Mr. Prospector continued his stranglehold on the leading broodmare sire list, racking up his fifth title in a row. And despite the stallion's death in 1999 at the age of 29, he figures to keep a hammerlock on the competition for years to come. At his current pace, there is little reason to believe he can't top the list for another five years.
The rise of Thunder Gulch from champion 3-year-old male to leading sire has been meteoric to say the least. Just six years removed from a championship season as North America's top sophomore, and with just three crops of racing age, the son of Gulch has made it to the apex of the sire charts.
Madraar, a half-brother to European champion and 2001 Breeders' Cup Turf (gr. IT) winner Fantastic Light, has been retired and will stand at Gary and Marlene Howard's Hideaway Farm near San Jacinto, Calif.
For those pedigree pundits who worry about the gene pool being concentrated in a few sire lines, here's some more bad news. Half of the select field of 24 stallions entering stud in 2002 descend from the Mr. Prospector male line.
Came Home is by Gone West, by Mr. Prospector, who was the third-leading sire in the United States in 1995. Gone West's best year on the track was 1987, when he captured the grade I Dwyer Stakes, and a pair of grade II's, the Gotham Stakes and the Withers Stakes. Gone West earned $682,251 from 17 lifetime starts.
Our Native outlived two of his very famous contemporaries, Mr. Prospector, whom he defeated in the 1973 Calumet Purse, and Secretariat, whom he followed across the finish line in the Kentucky Derby (gr. I) and Preakness Stakes (gr. I) that year. But Our Native's age and health caught up with him on Aug. 26, when the 31-year-old stallion was euthanized at High Point Farm near Lexington.
As the first horse entered the ring for the final session of the Fasig-Tipton Saratoga yearling sale Thursday evening, the power went out. Auxiliary generators quickly restored the blacked-out conditions to the sales pavilion, but it was four big-priced horses in the ring as the evening progressed that knocked the lights out of all previous sale records for gross and average.
Keeneland has announced it will catalog 4,483 horses for its 13-day September Yearling Sale. That total includes 2,372 colts, 2,110 fillies, and one gelding.
While only two of the six yearlings from the late Mr. Prospector's final crop of foals exceeded their reserve price, the two that did sell on Tuesday night in the final session of the Keeneland July select yearling sale pushed the legendary sire over the $200-million mark in career revenue for yearlings sold at public auction. With $5,500,000 in receipts at this year's July sale, the son of Raise a Native now has $202,884,728 in lifetime yearling sale revenue.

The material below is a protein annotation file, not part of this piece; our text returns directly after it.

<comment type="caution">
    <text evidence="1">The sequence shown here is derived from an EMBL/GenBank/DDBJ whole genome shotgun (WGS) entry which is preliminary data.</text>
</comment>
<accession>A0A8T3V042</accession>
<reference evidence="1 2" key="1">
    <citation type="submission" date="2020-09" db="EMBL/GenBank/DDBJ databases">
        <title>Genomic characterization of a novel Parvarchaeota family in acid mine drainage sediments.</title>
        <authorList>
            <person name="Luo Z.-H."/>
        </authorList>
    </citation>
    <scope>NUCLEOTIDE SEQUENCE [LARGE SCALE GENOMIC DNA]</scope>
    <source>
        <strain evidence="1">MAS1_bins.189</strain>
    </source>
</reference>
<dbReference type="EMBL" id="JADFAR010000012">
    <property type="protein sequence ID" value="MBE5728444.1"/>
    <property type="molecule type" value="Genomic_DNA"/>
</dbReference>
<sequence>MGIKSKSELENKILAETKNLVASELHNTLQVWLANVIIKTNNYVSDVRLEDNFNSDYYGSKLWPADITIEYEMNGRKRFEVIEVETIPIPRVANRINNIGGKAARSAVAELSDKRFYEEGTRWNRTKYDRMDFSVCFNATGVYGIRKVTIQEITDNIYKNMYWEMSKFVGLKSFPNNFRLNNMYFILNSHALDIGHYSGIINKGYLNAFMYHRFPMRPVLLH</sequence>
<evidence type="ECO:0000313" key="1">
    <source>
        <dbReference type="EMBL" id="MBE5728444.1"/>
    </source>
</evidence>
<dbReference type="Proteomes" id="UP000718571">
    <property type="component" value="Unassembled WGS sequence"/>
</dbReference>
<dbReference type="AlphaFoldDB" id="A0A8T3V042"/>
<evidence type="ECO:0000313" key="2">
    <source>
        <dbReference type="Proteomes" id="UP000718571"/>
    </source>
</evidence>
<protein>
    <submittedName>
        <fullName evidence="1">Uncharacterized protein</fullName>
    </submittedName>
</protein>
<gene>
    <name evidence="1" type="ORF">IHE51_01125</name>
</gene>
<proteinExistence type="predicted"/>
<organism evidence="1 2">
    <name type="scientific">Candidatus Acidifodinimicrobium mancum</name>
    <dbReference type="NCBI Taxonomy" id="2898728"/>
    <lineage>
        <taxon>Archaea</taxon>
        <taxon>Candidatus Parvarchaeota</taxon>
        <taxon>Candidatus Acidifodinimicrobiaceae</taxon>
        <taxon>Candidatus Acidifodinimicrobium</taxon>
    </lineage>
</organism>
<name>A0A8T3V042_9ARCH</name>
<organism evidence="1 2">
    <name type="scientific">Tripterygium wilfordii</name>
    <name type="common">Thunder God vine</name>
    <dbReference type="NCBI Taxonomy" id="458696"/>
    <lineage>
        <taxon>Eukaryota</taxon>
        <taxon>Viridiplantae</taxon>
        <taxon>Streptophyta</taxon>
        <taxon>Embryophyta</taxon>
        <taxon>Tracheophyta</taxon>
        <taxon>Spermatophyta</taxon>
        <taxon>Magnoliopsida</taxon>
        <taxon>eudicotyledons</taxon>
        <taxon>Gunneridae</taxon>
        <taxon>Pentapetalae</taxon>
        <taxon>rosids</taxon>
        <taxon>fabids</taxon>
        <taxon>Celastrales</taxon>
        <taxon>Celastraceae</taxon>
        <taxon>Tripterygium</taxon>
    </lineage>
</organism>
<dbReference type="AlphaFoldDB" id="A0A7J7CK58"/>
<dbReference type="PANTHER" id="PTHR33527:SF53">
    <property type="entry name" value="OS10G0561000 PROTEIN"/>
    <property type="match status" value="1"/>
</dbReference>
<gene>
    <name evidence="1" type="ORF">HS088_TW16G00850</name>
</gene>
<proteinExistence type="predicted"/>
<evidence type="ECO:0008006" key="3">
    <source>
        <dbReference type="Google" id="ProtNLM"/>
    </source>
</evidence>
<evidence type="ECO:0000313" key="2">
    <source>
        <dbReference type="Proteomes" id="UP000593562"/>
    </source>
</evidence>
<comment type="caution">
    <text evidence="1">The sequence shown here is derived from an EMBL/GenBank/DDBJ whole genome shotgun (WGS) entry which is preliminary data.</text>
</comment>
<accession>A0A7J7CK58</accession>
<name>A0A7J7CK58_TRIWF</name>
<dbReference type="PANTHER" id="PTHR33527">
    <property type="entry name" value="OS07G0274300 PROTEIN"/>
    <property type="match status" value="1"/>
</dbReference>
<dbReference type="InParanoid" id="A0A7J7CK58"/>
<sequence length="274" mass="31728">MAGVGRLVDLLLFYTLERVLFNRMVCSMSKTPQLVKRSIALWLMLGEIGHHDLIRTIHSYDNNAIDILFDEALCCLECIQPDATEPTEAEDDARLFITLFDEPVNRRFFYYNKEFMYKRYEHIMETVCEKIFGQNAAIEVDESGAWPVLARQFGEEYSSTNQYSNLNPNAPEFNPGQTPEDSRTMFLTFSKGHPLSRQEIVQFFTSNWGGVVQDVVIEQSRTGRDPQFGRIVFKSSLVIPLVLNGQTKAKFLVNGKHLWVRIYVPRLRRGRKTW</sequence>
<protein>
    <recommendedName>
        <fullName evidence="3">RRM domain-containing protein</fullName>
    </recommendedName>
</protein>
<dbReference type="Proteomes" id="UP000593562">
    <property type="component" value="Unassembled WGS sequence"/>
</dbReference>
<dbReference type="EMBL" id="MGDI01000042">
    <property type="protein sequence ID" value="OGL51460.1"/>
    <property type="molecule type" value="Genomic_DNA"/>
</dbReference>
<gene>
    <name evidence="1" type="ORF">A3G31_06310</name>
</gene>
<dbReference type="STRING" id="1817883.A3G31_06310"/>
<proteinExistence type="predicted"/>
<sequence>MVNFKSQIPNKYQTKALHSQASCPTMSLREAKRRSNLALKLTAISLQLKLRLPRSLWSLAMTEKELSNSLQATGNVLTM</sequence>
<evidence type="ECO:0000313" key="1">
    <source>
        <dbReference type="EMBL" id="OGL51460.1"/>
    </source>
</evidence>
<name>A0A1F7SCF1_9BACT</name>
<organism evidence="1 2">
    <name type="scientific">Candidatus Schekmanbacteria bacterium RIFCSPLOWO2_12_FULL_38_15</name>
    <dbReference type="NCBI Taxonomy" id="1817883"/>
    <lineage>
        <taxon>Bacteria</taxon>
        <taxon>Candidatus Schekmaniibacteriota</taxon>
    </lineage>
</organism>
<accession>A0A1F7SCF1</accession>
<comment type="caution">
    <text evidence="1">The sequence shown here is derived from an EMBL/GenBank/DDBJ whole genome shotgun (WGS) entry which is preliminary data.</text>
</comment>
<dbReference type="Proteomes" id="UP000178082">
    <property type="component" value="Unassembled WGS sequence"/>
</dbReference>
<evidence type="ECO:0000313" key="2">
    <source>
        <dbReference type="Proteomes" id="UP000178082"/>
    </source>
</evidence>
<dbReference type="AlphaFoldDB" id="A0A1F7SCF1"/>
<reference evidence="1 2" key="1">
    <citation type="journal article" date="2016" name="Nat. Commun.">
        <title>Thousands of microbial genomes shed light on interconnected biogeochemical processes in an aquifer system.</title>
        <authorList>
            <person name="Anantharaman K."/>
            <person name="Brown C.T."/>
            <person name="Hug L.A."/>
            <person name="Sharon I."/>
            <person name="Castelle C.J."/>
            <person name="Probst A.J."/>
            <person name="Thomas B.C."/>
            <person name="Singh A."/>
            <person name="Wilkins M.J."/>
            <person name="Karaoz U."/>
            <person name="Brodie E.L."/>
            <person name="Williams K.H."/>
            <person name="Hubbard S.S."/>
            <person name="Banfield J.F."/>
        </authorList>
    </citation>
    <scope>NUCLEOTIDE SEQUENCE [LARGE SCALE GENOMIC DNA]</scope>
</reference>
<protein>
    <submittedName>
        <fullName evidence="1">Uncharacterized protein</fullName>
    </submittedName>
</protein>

He was shut out on several big lots early at the second session of the Keeneland July sale Tuesday, but Reynolds Bell, bidding for Jayeff B Stable, got the one he really wanted, a Seeking the Gold filly named Scene Seeker. Bell actually dropped out of the bidding, but then jumped back in and secured the filly for $3.7 million.
There won't be a bell signifying the opening round in the battle to acquire one of Mr. Prospector's last yearlings, but that doesn't mean buyers won't be ready to rumble when it comes time to bid on them.
Though the signals are mixed, on the face of pedigree alone it is hard to see many reasons why Street Cry should be able to handle 1 1/4 miles on the first Saturday in May. His sire was a sprinter on grass, albeit a good one; his dam, though a group I winner in Ireland going 12 furlongs, has yet to pass that distance ability on to her offspring; he has a Dosage Index and profile slanted toward speed; and he has yet to win around two turns.
- By Ray Paulick
By Ray Paulick -- Some Western Hemisphere breeders worry about the heavy concentration of Northern Dancer and Mr. Prospector blood in the modern-day Thoroughbred. They're not alone in their concerns over a limited gene pool. A similar predicament is developing in Japan, where Sunday Silence reigns supreme.
From Thunder Gulch's second crop, Point Given appears poised to make a run at the 2001 Derby, giving the Mr. Prospector line another strong player to extend the dynasty. If successful, Thunder Gulch would join Unbridled (Grindstone) as the most recent Derby winner to sire a Derby winner.
Serena’s Song’s first foal -- Serena’s Tune, by Mr. Prospector -- won her debut race Sunday at Del Mar. Under Kent Desormeaux, the Neil Drysdale trainee, owned by James A. and Alice Sapara, led at every call en route to a seven-length victory over three other maiden juvenile fillies, completing the 5 ½ furlongs in 1:05.31.
Guided by jockey Jerry Bailey for the first time, Juddmonte Farms' homebred Chester House unleashed a powerful rally along the rail through the stretch to earn a 3 1/4-length victory in the $2-million Arlington Million Stakes (gr. IT) Saturday at Arlington International.
Sam-Son Farms' homebred 3-year-old colt Scatter the Gold won the $283,800 Prince of Wales Stakes--the second jewel in the Canadian Triple Crown-- Sunday at Fort Erie. Scatter the Gold won for the first time last month when he won the first leg of the Triple Crown, the Queen's Plate Stakes.
Another Win For Gold Beauty
Fusaichi Pegasus is scheduled to resume serious training again next week.
Irish-based Coolmore has a tentative agreement to purchase Kentucky Derby (gr. I) winner Fusaichi Pegasus for stud duty, beginning in 2001.
Sam-Son Farm's Scatter the Gold, winless in four previous races, rallied for a 4 1/4-length victory in the $1-million Queen's Plate Sunday at Woodbine.
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